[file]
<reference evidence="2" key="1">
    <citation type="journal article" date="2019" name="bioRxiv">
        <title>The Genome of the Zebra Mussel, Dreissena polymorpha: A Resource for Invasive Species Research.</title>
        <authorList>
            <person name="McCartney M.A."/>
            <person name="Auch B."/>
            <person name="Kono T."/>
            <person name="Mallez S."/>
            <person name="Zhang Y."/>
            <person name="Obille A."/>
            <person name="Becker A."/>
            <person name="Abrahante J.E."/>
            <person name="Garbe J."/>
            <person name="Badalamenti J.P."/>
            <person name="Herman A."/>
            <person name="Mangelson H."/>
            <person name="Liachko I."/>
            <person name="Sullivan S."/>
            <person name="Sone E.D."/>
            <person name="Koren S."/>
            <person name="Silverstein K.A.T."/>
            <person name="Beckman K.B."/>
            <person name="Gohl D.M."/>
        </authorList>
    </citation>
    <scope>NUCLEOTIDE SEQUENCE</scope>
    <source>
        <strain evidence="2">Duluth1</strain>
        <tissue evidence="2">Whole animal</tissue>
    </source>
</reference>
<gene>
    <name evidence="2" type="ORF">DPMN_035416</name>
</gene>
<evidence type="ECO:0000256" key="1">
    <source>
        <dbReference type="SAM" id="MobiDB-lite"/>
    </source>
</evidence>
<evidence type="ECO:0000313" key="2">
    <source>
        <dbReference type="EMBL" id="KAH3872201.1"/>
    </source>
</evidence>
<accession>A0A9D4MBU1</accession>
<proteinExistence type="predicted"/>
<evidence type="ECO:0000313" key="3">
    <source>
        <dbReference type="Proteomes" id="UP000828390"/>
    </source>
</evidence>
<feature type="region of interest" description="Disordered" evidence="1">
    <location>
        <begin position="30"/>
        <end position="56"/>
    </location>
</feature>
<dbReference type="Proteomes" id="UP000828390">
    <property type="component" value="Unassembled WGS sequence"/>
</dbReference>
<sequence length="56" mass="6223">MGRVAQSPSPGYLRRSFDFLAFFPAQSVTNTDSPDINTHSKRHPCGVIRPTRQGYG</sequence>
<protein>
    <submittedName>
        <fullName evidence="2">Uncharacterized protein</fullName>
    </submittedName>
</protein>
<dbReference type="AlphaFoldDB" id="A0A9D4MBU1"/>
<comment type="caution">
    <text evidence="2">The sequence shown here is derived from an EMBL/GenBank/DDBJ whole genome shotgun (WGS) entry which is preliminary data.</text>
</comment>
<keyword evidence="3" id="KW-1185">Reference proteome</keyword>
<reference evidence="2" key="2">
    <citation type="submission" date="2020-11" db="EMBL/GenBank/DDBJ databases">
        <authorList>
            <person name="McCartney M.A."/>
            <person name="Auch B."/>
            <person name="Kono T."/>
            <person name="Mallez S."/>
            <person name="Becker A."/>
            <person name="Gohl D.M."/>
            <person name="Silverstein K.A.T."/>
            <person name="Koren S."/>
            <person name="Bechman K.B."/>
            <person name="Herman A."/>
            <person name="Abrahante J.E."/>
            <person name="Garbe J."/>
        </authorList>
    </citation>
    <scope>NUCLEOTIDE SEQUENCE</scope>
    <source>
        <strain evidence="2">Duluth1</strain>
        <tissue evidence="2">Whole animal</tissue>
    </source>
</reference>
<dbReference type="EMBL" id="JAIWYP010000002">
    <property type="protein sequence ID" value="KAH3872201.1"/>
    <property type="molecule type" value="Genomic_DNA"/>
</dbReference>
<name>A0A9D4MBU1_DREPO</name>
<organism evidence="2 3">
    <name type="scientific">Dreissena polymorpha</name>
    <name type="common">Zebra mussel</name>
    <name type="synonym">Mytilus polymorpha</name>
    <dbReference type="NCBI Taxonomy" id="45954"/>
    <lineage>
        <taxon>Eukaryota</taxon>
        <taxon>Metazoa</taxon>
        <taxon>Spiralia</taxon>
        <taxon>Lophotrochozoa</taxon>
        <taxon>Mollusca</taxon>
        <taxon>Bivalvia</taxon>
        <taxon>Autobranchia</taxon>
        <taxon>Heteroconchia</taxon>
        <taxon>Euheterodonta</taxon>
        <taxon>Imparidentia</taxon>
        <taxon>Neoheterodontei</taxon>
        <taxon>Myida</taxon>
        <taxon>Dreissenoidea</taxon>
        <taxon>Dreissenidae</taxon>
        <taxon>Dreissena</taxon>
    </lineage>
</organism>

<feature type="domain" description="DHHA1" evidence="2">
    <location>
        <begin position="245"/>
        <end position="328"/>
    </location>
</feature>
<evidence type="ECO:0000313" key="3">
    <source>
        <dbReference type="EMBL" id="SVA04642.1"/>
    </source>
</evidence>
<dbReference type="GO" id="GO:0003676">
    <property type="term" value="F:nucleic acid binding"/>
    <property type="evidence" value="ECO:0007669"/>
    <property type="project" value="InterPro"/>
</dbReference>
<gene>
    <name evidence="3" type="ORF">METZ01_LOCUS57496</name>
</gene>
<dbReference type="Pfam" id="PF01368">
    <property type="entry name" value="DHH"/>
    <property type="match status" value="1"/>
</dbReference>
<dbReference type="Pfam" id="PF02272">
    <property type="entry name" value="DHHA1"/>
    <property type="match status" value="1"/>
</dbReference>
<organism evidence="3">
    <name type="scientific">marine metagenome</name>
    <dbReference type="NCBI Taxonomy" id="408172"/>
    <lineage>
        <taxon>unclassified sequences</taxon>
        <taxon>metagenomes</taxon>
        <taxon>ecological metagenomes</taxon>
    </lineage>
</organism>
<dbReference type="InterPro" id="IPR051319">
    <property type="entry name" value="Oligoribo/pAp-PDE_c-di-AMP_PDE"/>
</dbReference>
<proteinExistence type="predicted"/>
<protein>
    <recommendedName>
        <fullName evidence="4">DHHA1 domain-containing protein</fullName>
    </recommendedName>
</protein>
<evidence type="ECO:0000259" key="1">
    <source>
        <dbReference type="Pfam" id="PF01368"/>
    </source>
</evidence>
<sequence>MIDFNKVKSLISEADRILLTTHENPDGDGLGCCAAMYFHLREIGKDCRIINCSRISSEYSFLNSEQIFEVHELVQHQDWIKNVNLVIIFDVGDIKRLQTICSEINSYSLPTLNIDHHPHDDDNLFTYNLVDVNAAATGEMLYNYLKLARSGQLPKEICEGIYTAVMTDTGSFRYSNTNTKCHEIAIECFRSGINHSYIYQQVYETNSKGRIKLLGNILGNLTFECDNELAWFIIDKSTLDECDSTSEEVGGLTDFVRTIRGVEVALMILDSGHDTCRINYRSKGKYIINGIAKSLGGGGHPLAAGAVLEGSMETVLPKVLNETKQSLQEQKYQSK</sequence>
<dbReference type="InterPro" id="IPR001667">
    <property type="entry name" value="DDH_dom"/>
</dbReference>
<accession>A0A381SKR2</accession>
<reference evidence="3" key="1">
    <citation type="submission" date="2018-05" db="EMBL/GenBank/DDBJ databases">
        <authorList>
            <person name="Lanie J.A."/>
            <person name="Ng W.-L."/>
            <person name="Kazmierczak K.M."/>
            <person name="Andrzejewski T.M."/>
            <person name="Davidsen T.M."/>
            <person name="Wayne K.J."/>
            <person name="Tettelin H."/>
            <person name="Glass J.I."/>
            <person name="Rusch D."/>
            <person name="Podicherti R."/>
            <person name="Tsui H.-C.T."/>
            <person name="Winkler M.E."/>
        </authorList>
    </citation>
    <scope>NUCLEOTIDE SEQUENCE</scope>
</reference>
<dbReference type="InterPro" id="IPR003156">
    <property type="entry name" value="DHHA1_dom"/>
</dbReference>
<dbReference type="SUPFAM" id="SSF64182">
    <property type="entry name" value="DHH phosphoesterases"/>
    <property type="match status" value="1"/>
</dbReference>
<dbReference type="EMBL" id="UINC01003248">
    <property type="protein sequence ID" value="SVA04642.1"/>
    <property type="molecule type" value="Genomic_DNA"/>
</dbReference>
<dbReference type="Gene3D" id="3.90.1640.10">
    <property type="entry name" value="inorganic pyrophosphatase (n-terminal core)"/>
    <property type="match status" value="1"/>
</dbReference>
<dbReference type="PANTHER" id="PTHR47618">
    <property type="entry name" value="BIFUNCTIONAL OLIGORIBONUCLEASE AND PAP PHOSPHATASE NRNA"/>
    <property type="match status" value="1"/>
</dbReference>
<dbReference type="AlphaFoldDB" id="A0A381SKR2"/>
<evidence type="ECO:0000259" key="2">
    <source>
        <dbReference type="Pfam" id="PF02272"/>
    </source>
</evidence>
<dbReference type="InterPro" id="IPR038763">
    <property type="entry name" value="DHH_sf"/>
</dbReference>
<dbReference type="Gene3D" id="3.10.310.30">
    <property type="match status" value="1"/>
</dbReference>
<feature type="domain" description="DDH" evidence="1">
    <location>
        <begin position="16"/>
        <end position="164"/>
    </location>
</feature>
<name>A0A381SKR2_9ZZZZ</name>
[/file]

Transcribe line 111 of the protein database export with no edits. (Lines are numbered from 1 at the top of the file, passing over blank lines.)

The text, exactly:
        <taxon>Bivalvia</taxon>